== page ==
Becoming a lineman begins with being accepted into a lineman apprentice program. The appropriate candidate should be at least 18 years of age and have a high school diploma. Following the apprenticeship period of about 42 months, the successful apprentice becomes a journeyman lineman.
In order to become a lineman the candidate should be comfortable climbing to heights in excess of 500 feet, and be comfortable working in adverse weather conditions. The work of a lineman is physically and mentally demanding, and many apprenticeship programs require a mathematical aptitude test or that the candidate show passing math grades in high school. Once accepted into a lineman apprentice program, candidates are assigned to a crew of journeyman lineman to gain field experience.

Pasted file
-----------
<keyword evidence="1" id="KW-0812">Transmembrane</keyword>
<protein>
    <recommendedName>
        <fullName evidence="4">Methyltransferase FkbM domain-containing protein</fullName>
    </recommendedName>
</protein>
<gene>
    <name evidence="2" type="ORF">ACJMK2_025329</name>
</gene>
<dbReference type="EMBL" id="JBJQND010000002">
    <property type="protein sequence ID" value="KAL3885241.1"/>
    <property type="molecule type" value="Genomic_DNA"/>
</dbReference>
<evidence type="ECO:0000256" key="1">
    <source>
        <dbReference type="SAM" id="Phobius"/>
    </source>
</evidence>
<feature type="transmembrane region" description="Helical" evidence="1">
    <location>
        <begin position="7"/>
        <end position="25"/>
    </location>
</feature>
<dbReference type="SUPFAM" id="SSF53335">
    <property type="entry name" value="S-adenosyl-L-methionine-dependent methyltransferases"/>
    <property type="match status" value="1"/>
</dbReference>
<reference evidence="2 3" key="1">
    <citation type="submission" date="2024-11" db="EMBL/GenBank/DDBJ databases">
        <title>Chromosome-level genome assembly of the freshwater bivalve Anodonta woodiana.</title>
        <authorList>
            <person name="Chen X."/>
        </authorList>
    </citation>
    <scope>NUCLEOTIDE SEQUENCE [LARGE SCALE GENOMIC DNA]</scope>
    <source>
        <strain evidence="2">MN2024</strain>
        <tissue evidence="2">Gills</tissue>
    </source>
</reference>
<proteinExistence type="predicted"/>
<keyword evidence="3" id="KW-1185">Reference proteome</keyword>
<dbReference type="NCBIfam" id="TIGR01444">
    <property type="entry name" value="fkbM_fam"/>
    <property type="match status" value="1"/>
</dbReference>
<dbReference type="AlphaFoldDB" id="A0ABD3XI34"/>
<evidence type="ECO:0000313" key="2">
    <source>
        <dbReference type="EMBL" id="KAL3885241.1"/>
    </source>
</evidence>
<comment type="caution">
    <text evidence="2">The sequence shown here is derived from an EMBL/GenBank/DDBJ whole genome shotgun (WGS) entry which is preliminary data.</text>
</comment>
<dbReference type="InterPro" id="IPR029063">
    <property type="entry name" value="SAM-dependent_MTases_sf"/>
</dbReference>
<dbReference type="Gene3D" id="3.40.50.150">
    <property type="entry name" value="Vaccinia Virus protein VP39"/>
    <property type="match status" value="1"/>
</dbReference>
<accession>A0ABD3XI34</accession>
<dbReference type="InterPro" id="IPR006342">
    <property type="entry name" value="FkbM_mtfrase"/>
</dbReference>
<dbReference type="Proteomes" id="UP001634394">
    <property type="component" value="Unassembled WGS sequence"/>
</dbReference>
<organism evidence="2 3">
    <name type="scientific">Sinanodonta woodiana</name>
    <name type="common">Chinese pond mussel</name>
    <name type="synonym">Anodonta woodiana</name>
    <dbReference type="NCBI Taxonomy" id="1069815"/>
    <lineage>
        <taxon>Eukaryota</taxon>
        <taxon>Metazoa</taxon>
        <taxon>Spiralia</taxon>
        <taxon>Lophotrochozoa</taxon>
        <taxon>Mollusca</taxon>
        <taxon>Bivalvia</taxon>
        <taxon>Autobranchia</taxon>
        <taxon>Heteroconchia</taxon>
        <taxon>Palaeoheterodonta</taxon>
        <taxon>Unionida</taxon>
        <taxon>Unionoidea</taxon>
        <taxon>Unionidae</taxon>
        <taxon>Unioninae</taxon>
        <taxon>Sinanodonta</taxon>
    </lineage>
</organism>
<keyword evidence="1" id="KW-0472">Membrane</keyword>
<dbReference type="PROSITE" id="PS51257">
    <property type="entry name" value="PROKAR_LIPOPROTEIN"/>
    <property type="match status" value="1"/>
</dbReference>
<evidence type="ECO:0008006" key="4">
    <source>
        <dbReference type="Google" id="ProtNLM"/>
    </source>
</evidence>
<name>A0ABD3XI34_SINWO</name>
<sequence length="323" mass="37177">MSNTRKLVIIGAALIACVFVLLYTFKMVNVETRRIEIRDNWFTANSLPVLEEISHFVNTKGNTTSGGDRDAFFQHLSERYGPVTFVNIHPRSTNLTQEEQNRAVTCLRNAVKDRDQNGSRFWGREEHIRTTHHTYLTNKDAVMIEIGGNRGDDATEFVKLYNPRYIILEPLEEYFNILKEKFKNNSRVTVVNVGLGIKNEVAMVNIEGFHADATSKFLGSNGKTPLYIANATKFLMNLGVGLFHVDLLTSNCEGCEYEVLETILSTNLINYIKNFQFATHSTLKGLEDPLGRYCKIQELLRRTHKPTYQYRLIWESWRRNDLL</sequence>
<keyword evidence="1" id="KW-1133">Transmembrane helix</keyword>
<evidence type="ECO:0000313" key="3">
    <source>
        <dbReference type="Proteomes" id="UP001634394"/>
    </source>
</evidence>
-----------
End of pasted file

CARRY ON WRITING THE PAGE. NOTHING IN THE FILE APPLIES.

An apprenticeship is a paid training experience that requires a signed contract with the program employer. The apprentice assists the crew with constructing, servicing and maintaining transmission and distribution lines until his knowledge and experience increases. Then, the apprentice assists with more demanding line work.
The rate of pay increases as the apprentice graduates through the steps of the program. Following the apprentice's demonstration of safety protocols and the completion of technical and nontechnical training, the apprentice becomes a journeyman lineman.